For a millennium, the sole purpose of getting an education was broadening one’s intellectual horizons, a luxury reserved only for the rich and elite. But if you look around today, that era is long gone, for good. The best and oldest universities in the world – whether the Ivy League schools or Oxbridge, once hubs of such intellectual aspirations –have long opened their doors to everyone who makes the cut. Along with this welcome alteration, the purpose of acquiring higher education has also changed. Today’s student goes to a college or a university to become equipped with skills that can land him/her a well-paying job, unlike his/her predecessors who were focused solely on intellectual gratification.
Along with the structural and operational changes, the definition and means of acquiring an education have also changed in the last two decades. Earlier, pursuing a degree meant driving to college every morning to attend your lessons with 50 other classmates. Today, it’s logging into your online course from the comfort of your living room after tucking your kids in bed. Today, a fair share of non-traditional students (outside the 18-24 age group, parents, working individuals, etc.) study in non-traditional settings (MOOCs, distance learning, etc.) through non-traditional mediums (mobile learning, video-based lessons, hybrid learning ecosystems, digital textbooks, etc.).
Besides technological advancements, this transformation in educational structures, modes of knowledge dissemination, and student demographics has a lot to owe to the policy changes which have made higher education more accessible.
While earning a degree was once the sole prerogative of the wealthy, today with all the grants, state aids, and student loans, everyone has a shot at getting into the colleges that their earlier generations could only dream of. Testimony to it is the fact that more than 40 percent of the high school passouts today start undergraduate degrees compared to the mere 4 percent who went to university in the 1960s.
But despite these aids, grants, and scholarships, students find themselves struggling with debts, loans, and rising tuition costs which has resulted in their viewing education as another service in the market that comes at an exorbitant cost.
Amidst the increasing commercialization and rising education costs, a student today is as much a consumer as a scholar. Like any other connoisseur of electronic gadgets, fashion, or some other commodity, students want the best value for their money. They expect a university to provide them with all the skills (employment credentials, basically) that will enhance their prospects of getting a higher return on investment. While they are gaining these skills, students want the same customized, customer-centric approach they experience in the outside world.
The onus of providing this experience lies with our academic institutions which know that they have the choice to either meet these rising expectations or lose out on enrollment. As a result, higher education leaders are continuously replacing obsolete and inefficient systems and policies to make the whole learning experience more student-centric. In the same vein, one-stop centres are gaining currency. Universities and colleges are making efforts to provide optimal student support by bringing all the services to a single location, whether physical or virtual. For example, earlier a student needed to visit three different offices to inquire about financial aid status, switchboard and facilities issues, and a dysfunctional laptop – now he/she must visit only one.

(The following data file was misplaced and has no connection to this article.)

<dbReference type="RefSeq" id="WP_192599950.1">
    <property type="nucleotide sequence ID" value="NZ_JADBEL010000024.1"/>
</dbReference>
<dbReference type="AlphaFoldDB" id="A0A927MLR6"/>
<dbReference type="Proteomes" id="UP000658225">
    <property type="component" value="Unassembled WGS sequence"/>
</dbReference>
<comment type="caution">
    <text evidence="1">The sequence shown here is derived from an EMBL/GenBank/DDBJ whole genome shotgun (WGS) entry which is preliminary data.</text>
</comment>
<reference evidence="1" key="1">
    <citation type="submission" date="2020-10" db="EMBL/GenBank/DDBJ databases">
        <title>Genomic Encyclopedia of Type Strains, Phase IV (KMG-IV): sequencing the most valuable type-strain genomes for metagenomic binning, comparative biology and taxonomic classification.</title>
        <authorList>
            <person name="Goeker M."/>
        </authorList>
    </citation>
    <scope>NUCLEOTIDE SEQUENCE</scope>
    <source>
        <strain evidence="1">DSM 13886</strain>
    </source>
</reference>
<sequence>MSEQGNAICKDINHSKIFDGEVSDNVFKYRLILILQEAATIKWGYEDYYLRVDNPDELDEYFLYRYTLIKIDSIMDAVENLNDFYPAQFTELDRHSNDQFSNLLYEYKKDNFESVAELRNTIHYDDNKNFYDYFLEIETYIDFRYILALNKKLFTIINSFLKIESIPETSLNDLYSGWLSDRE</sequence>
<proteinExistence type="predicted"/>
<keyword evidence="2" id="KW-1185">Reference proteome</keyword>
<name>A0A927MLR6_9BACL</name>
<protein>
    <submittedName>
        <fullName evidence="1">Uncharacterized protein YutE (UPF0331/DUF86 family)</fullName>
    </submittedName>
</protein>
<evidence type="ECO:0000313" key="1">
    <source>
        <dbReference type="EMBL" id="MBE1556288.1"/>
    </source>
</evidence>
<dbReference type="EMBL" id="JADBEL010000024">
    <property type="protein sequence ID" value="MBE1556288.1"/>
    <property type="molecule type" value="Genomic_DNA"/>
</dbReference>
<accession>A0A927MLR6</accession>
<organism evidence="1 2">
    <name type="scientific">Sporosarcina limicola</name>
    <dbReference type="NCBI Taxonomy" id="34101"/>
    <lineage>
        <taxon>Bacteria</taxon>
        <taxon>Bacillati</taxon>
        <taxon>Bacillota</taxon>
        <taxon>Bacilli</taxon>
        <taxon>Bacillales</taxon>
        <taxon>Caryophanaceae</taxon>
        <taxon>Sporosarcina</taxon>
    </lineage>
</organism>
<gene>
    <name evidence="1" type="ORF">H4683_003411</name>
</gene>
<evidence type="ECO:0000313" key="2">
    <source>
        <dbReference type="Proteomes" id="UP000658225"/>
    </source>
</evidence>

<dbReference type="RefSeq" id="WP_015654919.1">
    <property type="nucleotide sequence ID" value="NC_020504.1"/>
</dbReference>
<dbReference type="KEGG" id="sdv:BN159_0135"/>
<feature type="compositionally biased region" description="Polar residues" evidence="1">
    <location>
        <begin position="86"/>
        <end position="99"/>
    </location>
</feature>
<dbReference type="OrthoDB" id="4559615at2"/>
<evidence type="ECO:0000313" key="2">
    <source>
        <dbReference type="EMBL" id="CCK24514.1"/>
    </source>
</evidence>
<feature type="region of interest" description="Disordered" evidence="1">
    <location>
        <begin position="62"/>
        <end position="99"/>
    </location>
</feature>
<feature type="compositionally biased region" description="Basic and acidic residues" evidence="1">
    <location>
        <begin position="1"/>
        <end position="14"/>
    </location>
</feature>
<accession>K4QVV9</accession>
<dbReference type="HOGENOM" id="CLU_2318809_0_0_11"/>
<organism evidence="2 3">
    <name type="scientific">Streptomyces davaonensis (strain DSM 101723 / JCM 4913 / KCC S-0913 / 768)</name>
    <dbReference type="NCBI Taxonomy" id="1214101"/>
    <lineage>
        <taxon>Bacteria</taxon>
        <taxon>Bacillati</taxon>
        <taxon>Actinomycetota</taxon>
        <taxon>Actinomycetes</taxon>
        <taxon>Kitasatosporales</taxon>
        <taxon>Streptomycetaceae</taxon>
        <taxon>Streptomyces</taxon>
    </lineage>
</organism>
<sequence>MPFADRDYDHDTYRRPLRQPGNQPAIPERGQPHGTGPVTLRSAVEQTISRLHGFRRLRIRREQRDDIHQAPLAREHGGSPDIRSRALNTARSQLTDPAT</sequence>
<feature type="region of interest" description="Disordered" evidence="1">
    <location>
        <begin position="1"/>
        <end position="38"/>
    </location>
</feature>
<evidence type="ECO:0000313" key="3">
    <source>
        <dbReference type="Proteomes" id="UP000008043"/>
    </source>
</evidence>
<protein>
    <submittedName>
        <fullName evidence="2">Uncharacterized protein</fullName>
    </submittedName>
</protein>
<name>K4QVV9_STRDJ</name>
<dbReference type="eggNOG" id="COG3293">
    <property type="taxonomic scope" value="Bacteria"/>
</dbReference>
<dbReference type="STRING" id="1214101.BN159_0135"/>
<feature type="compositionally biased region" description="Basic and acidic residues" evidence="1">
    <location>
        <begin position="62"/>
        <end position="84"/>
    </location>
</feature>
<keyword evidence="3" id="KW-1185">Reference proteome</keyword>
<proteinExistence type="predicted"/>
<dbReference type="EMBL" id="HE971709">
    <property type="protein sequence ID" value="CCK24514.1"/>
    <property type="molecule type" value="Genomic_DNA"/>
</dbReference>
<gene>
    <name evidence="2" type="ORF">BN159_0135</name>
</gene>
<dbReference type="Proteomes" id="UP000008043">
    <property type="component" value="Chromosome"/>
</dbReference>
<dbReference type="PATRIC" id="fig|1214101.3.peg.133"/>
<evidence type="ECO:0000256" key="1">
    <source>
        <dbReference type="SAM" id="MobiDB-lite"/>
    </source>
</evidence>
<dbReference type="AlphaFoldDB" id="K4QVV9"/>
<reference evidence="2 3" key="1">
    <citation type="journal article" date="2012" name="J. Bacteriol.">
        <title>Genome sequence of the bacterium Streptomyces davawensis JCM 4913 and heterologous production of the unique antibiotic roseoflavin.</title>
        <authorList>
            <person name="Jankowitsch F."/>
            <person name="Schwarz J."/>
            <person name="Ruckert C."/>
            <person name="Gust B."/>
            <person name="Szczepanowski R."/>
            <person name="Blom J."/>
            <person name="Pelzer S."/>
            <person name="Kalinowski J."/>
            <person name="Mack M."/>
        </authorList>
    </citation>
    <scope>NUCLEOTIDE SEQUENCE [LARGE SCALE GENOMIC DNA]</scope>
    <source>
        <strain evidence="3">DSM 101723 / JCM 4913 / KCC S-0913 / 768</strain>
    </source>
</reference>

Adaptive learning, predictive analytics, data-driven insights, AI-augmented classrooms, and student success have become the latest buzzwords on our campuses.
Institutions are already making efforts to customize the student experience and changing their processes to become more student-centric. This trend is bound to increase manifold in the future as academic structures, processes, and institutions are set to be further transformed by emerging technologies.
A report by the research firm Technavio states that the global market for artificial intelligence in the higher education sector is projected to grow at a CAGR (compound annual growth rate) of 39 percent by 2020. This figure speaks of the rate at which AI is going to overhaul higher education, as will several other technologies.
While intelligent one-on-one tutoring systems like Carnegie Learning or Third Space Learning and AI learning companions and teaching assistants like Georgia Tech professor Ashok Goel’s Jill Watson might take another decade to become commonplace, one needs to note that we are already on our way. The most crucial step in the direction has been the change in our approach from being process-focused to student-focused, which is bound to have profound implications for higher education. Don’t you think?
Ravi Bhalla is the Co-founder and CEO of BlackBeltHelp, a leading one-stop student services provider in US higher-ed.
(Disclaimer: The views and opinions expressed in this article are those of the author and do not necessarily reflect the views of YourStory.)